I think Bryanna Bevens' article on potential of nuclear terrorism was a good one. However, recent odds for multiple suicide bomber attacks have been running about 20% per year (odds as of a year ago when the claim had a year left to run) whereas current odds of a nuclear attack on the U.S are about 20% over the next 6 years.
These are both odds established by a reputable betting pool.
The point here: The loosely guarded Mexican border—and the presence of large, alienated unassimilated immigrant populations—brings with it the possibility of rather substantial suicide bomber attacks(say dozens in the same day). The current betting is that is rather more likely than a nuclear attack.
Now, there is no excuse for the odds of either to be so high—except the mass pursuit of cheap labor by monied interests and the mass sale of their offices by Congress for campaign donations.
It's always hard to tell what kind of conservatism the American Spectator represents. One the one hand, George Neumayr published a recent article defending, on traditional grounds, the constitutional requirement that the President be born an American. It could have appeared here on VDARE.COM: "Historians note that nobody voted against the prohibition, and nobody even felt the need to articulate much of a justification for it since it was such a clearly bad idea to everyone there."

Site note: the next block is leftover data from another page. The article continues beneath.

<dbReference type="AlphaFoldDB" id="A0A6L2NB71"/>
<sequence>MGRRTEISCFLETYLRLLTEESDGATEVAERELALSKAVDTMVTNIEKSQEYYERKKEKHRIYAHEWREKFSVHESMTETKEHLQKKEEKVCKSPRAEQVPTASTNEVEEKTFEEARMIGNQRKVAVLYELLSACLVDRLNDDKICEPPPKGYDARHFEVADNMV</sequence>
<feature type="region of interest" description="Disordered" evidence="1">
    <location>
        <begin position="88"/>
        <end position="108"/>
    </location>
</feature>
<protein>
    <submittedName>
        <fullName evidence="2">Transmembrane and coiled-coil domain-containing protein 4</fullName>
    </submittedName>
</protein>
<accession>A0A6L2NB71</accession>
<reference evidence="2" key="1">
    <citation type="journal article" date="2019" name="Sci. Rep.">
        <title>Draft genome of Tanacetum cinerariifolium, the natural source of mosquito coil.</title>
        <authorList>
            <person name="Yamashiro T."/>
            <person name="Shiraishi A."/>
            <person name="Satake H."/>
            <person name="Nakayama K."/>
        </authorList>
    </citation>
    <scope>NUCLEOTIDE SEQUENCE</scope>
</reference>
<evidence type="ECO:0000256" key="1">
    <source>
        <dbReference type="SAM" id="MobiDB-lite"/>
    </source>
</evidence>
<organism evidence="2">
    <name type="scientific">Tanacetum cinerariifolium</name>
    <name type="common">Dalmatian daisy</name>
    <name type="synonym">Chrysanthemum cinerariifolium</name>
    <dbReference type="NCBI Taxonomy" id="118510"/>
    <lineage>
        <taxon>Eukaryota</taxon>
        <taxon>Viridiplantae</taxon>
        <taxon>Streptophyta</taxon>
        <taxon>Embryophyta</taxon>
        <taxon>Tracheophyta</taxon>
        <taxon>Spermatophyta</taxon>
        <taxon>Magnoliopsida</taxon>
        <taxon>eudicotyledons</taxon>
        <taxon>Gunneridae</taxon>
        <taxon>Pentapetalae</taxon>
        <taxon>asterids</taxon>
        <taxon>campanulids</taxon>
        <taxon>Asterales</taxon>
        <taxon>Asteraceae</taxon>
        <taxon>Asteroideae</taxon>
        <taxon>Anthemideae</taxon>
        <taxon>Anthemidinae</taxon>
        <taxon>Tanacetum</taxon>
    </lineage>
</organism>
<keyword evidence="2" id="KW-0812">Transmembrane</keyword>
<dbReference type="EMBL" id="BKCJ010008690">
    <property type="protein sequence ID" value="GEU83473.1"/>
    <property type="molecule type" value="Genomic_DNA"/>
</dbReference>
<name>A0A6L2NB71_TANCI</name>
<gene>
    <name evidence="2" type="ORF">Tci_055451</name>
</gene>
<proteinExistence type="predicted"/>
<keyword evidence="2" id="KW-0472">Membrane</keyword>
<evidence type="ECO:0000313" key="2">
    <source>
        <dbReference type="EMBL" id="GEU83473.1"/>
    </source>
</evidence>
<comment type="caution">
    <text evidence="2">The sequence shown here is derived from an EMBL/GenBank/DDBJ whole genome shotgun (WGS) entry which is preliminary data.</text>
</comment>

Which would seem clear to anyone except John J. Miller and Ramesh Ponnuru.
On the other hand, William Tucker has a "universal nation" piece suggesting that America needs an influx of immigrants from those parts of the Far East that have "traditional values": China, India, Mexico [!]
It is impossible to read the Founding Fathers without coming away with the impression: "At bottom, America is an idea." Right from the start, the Founders were building a system that was so clearly based on a correct theory of human nature that it easily moved across geographic and cultural borders to embrace other peoples…
The real cultural test should be whether we can reinvigorate ourselves by encountering and embracing all the emerging civilizations in other parts of the globe. I vote for the latter. I think America's future lies in the Far East, not in Europe.